Bulleh Shah’s reminder that bitter water wells cannot be turned into sweet wells is not only an element of passionate poetic assertion to human emotions; in fact, it is an impassionate appeal to human reason based on a matter of fact objectivity observed in nature’s organic and genetic systemic processes. What goes for all other elements in this universe’s existence is also true of human nature. The majority of people do not change much in their entire lifetime and the possibility of a complete turnaround in anyone’s behavior is remote.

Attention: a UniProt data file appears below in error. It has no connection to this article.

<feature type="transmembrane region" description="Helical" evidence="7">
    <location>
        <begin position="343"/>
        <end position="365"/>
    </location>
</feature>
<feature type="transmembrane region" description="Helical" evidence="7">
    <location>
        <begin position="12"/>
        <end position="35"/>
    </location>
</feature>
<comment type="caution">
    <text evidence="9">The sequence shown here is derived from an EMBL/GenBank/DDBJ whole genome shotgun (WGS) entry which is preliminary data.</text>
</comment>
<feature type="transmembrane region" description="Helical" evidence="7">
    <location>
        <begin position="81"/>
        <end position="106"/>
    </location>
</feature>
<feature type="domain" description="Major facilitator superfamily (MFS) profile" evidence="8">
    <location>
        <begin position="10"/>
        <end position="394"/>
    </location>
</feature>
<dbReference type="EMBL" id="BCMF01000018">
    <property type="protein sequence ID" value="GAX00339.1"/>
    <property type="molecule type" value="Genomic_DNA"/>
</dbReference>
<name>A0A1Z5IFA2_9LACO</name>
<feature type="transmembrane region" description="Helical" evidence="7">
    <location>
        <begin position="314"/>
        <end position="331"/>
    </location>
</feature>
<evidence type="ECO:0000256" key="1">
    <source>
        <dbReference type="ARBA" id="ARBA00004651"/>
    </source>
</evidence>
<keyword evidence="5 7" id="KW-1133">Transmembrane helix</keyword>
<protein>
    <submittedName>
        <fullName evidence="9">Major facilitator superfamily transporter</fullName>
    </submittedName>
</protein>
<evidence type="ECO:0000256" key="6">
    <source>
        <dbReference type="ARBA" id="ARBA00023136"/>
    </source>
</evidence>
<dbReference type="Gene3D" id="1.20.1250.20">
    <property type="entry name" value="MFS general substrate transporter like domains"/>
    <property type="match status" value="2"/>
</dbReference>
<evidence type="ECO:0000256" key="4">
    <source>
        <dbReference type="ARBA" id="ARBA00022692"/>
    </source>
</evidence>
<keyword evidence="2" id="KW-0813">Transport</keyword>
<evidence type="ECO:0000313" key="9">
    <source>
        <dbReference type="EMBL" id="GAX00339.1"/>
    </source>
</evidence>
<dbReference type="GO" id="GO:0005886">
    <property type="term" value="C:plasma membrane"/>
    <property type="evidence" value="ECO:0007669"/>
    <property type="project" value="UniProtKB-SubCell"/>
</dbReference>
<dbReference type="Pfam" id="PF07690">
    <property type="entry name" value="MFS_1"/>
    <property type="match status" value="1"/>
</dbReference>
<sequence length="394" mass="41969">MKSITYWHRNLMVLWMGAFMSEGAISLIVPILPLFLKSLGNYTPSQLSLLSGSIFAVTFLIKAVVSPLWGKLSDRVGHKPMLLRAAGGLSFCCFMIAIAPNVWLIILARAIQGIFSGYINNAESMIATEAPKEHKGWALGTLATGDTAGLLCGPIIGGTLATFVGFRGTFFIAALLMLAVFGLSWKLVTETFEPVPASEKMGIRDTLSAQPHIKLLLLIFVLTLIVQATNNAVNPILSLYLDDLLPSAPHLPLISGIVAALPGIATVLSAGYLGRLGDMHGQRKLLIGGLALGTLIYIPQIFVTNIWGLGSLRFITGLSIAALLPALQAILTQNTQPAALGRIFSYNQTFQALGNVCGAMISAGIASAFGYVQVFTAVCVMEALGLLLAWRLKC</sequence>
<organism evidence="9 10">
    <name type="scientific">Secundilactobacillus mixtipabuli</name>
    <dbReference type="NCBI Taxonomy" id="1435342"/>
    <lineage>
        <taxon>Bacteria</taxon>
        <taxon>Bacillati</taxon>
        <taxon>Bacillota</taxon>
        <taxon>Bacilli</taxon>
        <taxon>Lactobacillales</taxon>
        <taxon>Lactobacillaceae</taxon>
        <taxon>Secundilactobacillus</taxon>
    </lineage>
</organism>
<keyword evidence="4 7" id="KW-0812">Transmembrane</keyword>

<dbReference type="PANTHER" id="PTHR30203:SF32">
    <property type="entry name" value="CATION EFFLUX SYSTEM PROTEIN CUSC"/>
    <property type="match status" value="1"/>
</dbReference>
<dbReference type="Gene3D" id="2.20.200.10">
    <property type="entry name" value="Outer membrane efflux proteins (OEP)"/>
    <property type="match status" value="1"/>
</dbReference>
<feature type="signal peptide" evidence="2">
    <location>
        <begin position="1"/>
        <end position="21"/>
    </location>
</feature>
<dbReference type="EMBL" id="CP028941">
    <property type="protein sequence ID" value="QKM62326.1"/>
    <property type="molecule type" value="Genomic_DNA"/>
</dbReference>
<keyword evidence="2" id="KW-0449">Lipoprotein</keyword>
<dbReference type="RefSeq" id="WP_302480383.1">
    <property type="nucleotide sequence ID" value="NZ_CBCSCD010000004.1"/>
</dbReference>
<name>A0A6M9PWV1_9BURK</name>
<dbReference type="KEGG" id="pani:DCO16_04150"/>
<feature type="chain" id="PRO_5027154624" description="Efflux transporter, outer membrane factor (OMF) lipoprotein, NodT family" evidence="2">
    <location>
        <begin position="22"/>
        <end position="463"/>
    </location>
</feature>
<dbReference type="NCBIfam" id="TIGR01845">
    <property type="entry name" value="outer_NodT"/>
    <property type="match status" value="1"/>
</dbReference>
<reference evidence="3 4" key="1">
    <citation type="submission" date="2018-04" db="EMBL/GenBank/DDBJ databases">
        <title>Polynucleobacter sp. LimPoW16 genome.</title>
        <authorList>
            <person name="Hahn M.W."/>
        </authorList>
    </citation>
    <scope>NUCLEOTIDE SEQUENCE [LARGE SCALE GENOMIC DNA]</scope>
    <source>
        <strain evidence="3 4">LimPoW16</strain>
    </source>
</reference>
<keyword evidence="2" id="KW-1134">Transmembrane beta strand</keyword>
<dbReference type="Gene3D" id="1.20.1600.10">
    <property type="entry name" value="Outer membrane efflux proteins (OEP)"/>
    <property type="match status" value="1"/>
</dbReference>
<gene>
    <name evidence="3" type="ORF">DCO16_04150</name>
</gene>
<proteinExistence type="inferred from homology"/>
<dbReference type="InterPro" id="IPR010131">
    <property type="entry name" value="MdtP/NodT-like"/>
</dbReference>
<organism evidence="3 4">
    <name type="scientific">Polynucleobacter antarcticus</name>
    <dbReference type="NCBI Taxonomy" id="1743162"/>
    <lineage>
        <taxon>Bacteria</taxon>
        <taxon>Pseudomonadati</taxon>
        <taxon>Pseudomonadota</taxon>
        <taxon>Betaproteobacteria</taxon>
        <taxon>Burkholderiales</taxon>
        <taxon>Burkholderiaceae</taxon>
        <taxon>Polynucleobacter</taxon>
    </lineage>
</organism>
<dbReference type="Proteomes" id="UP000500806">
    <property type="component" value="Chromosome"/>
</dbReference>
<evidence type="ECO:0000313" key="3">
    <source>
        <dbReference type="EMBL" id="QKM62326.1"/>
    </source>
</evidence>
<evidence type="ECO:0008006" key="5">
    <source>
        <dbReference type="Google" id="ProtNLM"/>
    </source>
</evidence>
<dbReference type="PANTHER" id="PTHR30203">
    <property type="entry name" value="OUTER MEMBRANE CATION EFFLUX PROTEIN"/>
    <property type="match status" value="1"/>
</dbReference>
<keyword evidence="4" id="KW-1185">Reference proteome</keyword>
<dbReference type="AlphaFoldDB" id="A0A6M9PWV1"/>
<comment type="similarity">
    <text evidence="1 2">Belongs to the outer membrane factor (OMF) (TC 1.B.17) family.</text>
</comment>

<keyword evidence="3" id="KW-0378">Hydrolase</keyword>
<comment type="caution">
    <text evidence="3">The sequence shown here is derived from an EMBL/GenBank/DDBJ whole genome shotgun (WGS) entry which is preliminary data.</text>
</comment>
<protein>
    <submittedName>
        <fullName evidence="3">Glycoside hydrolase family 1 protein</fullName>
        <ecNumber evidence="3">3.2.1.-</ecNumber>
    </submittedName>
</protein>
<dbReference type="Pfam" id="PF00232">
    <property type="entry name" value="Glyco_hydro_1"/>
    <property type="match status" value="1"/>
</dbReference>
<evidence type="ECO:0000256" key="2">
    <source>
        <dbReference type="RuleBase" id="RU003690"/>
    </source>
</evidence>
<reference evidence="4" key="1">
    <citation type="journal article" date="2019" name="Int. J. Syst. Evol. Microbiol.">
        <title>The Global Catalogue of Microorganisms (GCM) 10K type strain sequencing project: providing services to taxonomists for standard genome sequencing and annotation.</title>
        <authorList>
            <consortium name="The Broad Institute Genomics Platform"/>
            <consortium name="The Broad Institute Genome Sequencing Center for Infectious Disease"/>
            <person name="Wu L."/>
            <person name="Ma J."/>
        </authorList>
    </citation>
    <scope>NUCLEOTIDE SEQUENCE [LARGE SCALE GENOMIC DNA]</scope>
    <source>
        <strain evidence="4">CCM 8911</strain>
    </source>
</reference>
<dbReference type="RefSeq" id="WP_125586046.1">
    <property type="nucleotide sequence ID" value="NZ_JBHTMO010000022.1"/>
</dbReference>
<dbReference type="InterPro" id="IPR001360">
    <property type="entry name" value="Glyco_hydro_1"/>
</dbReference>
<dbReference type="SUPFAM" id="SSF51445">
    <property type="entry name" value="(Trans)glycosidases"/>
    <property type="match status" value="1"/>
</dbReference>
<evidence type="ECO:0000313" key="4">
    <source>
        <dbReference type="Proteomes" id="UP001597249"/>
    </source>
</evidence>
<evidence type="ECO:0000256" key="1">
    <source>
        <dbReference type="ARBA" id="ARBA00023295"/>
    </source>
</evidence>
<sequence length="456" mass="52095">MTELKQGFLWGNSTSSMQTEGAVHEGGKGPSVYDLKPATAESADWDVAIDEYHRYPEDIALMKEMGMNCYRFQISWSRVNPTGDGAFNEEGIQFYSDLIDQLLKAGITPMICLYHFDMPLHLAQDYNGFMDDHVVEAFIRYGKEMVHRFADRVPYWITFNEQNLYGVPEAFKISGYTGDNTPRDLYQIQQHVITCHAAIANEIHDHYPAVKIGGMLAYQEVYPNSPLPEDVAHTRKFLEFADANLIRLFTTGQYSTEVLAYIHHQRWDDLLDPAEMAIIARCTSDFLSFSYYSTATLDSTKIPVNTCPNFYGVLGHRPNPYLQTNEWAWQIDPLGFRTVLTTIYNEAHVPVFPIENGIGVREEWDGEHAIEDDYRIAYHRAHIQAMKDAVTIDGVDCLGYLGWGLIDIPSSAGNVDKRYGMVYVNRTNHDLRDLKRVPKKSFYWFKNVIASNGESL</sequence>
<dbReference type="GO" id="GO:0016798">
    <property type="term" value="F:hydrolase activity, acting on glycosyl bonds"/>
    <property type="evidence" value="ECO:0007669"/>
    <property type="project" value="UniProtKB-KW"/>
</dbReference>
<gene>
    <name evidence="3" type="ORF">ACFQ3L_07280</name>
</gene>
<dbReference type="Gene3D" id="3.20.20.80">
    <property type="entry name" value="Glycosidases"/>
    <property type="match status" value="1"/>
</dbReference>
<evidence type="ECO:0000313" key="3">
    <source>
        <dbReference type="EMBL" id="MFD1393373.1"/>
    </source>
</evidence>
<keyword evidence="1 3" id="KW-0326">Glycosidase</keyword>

My conceptual point here is that, metaphorically speaking, Bulleh Shah’s above-quoted verses perfectly apply to Pakistan’s contemporary political culture; the reform from within our present political system and its ailing political leadership is as remote a possibility as a crow becoming a swan. The reasons for this impossibility are quite obvious: Our political leadership presently, and in the last 6 decades, has been so colonial-like, so backward and reactionary, so self-promoting and egocentric, so non-visionary and unimaginative, and solely possessed by a mindset that is a one-dimensional focus on treating politics as a crafty means to seek and hold power – even at the cost of national survival and our future existence as a nation. They are completely blind and insensate to our socio-political realities, they do not understand the concept of social cohesion and a social contract between the governed and the governors as a means to bring all Pakistanis together across the country so that people can resolve all of their problems including economic deprivations, provincial and sectarian issues, the question of terrorism and an end to the so-called war on terror imposed on this nation from the outside. Our ruling elite is incapable of understanding that people of this nation can establish a civil state with the rule of law and can restore peace and prosperity to this nation.